10 ways we’ll move beyond the keyboard

Speech recognition, gesture control and brain-computer interface systems are changing how we talk to our machines. Oh, and don’t forget about those digital tattoos.

futuristic user interface - digital transformation
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Communication evolution

Since the very first days of the computer age we’ve been tinkering with how, exactly, we talk with our machines. The traditional keyboard and mouse have had a long run, but the touchscreens that now dominate mobile devices won’t be the last word. Cozy up with your old-fashioned touchpad and mouse and settle in for a leisurely scroll through the future of input devices.

voice recognition, mobile phone
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Speech recognition

If you’ve had a recent chat with Apple’s Siri, Microsoft’s Cortana or Google Assistant (“Ok Google”), you may have noticed that speech recognition has gotten very good, very quickly. Even those automated customer service phone lines are getting less infuriating. How’d that happen, anyway?

The short answer: artificial intelligence. Dedicated machine-learning systems have made huge advances in speech recognition by constantly chewing on colossal amounts of data — digitally recorded conversations and dictations — and looking for patterns. Industry heavyweights such as Google and Apple are developing A.I.’s that sift through years of audio recordings, which in turn allow their proprietary algorithms to predict what you’re trying to say. The basic approach is similar to predictive functions in email or text apps.

Combined with improved microphone technology, these algorithms have made efficient and accurate voice recognition a reality. You can expect this rapidly improving input system to largely dictate (heh) how we communicate with our computers in coming years. Smartphone assistants and tabletop smart speakers such as the Amazon Echo and the Apple HomePod are just the beginning.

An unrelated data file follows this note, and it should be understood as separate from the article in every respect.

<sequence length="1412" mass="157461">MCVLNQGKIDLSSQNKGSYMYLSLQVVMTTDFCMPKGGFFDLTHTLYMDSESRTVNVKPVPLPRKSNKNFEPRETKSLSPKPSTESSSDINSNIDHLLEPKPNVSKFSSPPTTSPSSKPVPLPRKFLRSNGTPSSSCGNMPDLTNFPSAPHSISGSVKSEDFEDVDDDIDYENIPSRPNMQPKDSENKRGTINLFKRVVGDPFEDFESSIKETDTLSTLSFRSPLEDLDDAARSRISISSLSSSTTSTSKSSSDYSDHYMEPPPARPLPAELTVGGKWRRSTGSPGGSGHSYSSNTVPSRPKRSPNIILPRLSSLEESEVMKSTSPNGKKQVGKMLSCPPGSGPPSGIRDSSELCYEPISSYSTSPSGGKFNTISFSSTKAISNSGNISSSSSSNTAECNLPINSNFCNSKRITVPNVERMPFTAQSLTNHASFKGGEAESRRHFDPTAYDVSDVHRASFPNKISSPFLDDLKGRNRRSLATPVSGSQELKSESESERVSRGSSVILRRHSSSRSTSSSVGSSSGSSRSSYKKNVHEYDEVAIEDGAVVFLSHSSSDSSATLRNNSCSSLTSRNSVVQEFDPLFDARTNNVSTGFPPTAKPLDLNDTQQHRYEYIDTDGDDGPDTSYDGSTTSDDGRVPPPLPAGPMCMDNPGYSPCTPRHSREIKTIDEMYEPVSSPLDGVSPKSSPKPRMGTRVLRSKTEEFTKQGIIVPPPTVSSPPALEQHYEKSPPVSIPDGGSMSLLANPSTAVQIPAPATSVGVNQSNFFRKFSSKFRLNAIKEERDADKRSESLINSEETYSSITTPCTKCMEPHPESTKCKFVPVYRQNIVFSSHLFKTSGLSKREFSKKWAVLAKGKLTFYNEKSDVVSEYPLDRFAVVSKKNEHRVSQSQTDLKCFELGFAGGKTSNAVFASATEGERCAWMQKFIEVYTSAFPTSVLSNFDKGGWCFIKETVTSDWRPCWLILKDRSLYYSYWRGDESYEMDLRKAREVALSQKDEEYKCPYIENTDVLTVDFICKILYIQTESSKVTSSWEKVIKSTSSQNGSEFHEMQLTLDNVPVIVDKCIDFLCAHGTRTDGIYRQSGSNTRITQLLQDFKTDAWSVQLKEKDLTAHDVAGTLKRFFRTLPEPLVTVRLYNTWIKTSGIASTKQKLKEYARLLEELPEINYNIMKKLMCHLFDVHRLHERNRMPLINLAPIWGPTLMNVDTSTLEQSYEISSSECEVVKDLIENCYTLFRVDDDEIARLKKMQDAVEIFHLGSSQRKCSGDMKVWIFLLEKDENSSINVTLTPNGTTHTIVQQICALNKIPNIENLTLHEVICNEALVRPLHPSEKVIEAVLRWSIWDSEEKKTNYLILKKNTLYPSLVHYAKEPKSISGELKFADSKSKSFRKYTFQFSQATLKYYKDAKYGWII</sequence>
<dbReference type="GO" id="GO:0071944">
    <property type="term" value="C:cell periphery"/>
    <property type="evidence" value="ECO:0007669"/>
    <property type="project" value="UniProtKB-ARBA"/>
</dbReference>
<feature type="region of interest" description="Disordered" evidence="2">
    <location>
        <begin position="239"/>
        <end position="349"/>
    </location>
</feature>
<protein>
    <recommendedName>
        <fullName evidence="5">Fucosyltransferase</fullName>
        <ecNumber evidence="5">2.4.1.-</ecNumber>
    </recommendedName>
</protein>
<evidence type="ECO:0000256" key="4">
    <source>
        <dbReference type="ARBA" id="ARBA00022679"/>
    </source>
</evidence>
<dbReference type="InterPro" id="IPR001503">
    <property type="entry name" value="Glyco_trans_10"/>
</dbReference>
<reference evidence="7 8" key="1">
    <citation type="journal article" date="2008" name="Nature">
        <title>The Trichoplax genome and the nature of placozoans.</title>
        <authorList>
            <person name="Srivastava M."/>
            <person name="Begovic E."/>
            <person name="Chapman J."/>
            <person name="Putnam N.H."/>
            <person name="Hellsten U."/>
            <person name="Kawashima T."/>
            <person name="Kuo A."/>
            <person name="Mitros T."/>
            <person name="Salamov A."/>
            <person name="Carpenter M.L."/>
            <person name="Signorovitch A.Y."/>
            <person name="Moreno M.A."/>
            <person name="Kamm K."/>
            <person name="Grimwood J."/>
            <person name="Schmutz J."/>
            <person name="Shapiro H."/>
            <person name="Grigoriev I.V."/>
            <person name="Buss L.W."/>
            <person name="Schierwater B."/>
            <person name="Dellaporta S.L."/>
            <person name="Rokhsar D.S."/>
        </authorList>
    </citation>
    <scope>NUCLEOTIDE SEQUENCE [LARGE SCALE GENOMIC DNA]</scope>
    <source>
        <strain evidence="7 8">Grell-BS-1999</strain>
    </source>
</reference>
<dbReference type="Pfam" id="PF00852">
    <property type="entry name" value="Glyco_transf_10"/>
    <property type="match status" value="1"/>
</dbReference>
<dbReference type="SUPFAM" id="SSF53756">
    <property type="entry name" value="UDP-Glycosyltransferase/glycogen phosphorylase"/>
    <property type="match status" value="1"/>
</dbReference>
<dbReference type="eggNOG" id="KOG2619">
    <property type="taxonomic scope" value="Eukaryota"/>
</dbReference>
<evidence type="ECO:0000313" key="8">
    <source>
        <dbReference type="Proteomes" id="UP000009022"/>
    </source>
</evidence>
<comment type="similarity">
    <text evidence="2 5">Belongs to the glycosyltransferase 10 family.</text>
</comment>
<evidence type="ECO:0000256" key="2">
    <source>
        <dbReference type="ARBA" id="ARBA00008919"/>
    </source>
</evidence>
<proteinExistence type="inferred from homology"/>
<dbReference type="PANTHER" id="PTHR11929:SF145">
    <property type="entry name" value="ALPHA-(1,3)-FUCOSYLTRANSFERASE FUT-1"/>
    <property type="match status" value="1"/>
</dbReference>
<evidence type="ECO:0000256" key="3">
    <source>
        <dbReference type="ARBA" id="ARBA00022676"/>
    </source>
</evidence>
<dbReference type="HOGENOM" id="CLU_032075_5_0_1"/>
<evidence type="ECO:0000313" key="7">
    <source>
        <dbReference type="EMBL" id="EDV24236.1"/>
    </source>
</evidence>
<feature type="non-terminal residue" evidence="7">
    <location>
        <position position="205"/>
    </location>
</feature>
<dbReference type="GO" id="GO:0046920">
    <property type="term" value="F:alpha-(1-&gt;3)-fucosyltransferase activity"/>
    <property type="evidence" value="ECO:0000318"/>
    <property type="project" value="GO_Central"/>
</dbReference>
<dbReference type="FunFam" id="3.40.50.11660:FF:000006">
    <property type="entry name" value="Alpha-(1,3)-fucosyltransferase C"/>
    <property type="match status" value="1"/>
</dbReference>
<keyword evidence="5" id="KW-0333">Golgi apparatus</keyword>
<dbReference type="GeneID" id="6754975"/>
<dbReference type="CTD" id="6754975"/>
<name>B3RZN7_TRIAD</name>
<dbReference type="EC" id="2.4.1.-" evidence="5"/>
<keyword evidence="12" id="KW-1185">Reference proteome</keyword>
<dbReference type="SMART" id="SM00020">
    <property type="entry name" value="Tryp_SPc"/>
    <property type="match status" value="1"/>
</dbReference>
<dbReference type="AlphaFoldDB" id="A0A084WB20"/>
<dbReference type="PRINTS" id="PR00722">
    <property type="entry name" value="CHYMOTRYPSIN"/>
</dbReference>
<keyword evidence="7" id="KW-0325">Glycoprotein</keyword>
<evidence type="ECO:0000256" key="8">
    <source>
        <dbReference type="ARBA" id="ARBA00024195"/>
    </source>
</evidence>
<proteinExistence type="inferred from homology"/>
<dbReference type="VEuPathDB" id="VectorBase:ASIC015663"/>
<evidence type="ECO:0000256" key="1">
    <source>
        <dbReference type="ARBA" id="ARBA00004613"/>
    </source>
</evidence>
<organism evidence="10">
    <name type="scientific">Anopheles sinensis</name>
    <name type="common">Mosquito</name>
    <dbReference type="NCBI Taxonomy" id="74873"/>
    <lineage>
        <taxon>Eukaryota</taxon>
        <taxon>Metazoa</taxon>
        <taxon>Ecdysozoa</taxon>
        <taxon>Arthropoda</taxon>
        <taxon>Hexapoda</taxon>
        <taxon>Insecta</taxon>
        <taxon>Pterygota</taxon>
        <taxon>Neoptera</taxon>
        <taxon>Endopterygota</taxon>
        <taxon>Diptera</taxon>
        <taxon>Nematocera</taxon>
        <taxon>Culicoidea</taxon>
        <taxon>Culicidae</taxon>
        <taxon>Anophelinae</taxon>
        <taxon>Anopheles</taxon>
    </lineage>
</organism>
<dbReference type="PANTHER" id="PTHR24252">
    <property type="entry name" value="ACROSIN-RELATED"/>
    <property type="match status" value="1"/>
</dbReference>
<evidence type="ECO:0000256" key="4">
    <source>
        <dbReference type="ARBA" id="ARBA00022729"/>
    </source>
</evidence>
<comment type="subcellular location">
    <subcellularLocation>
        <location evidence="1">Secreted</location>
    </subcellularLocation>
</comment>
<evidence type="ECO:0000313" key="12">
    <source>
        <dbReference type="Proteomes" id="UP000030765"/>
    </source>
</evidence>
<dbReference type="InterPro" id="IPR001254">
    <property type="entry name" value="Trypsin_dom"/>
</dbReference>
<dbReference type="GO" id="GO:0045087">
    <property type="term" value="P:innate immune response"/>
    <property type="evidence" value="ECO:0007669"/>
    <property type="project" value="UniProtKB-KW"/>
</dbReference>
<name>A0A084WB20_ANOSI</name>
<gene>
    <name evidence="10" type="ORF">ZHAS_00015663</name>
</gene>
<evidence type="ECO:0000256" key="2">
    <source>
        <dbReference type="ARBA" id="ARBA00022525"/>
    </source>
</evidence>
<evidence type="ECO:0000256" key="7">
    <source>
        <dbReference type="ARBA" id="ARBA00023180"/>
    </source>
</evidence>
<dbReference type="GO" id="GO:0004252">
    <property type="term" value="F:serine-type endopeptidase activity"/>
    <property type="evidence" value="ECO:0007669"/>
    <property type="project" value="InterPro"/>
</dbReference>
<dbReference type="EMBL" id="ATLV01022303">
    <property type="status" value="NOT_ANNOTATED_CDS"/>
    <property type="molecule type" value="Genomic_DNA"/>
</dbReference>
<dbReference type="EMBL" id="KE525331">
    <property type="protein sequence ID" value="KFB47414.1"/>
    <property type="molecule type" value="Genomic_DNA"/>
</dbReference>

speech recognition vs typing
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Fact, not hype

Perhaps you crave some hard numbers to back up all this optimistic conjecture. As it happens, Stanford University recently concluded a study comparing the relative efficiency of speech dictation versus typing on smartphones.

Using Apple phones and the Baidu Deep Speech 2 engine — the underlying system that powers many commercial dictation apps — the Stanford group determined that the average person using speech recognition for text or email could input English three times faster than via the smartphone keyboard. Furthermore, the error rate was 2.93% using speech recognition, vs. 3.68% for the keyboard, meaning that speech recognition is now both faster and more accurate than typing. (The researchers also tested in Mandarin Chinese, by the way. The numbers there: 2.8 times faster and an error rate of 7.51%, vs. 20.54% with the keyboard.)